That way, I can make notations on it, as far as any changes I MIGHT want to make.
    I like using turret boards for my point-to-point wiring.
    FWIW....I usually buy my turret board from Angela Instruments in Maryland on-line (NO affiliation).

    Good luck!!
    Steve
     
  11. tony hunt

    tony hunt Tele-Meister

    Posts:
    469
    Joined:
    Aug 22, 2012
    Location:
    230V / 50Hz / GMT +1
    Here is my 2c:

    I think you need to look at several circuits to get a conceptual grasp of the stages in a schematic. Like a block diagram, try to get an eye for it. That knowledge is important to keep an overview and prevent you from being lost in the woods.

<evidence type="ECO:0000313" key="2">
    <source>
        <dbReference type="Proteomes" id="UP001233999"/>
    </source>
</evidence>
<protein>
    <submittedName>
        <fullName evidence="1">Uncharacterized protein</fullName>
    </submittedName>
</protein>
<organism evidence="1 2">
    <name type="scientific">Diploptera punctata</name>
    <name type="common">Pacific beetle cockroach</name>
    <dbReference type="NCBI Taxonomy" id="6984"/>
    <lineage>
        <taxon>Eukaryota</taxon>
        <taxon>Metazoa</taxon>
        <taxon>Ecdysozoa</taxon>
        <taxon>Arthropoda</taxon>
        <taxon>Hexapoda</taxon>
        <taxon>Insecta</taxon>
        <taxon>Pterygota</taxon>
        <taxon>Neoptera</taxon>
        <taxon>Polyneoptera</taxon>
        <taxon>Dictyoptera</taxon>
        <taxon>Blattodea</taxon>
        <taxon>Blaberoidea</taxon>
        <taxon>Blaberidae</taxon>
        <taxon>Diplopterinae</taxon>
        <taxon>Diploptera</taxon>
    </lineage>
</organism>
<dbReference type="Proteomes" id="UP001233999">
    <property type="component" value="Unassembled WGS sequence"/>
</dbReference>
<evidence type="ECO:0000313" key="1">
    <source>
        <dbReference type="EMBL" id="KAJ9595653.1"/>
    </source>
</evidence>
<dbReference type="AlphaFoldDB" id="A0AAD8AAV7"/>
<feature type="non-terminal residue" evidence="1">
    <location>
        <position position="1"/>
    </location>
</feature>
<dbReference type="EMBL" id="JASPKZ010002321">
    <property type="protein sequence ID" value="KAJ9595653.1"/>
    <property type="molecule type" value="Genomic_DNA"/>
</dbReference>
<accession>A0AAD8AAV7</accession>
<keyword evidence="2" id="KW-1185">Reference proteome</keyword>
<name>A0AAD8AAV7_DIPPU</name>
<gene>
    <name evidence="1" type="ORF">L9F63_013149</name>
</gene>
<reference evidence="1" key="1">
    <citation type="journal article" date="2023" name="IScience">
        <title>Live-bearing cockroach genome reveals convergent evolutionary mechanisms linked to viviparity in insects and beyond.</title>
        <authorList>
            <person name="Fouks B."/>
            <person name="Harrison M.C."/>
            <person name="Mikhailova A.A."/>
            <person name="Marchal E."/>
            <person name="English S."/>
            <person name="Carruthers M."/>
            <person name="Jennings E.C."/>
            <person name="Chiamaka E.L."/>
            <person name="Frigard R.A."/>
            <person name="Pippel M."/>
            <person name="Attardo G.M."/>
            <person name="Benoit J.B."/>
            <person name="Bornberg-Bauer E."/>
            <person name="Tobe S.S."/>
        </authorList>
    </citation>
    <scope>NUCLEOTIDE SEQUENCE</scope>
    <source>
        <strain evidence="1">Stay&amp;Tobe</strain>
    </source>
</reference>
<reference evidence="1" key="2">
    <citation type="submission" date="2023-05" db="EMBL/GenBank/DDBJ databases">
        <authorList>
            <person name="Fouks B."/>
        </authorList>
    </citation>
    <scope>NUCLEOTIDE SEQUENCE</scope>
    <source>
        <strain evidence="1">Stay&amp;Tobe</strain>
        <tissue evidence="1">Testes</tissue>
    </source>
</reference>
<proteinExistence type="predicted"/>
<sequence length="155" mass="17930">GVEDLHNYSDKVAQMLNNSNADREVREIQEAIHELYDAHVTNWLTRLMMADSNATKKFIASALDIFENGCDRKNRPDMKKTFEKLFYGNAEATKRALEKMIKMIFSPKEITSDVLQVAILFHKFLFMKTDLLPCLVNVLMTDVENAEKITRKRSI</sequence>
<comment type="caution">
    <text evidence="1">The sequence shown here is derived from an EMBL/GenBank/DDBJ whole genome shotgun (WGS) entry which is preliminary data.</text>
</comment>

Right now I am trouble shooting a really complex amp and I need to break it down into stages. I'm trying to say that it is not just a beginner thing to do.

    A good layout often follows the "block diagram" concept very closely, not running backwards and forwards but keeping signal distances as short as possible.

    The Blues Jr is a tough first choice. Something like the circuit from Printer2 would be a good starter. Some of the early simple circuits sound amazing, like a 5C1. It seems to me all the bells and whistles came to amps over time help sell them. Much like the extras they add to mobile phones these days. Often they just get in the way of the job at hand and make life complicated.

    Best, tony
     
  12. Mr Ridesglide

    Mr Ridesglide Tele-Afflicted Ad Free Member

    Posts:
    1,919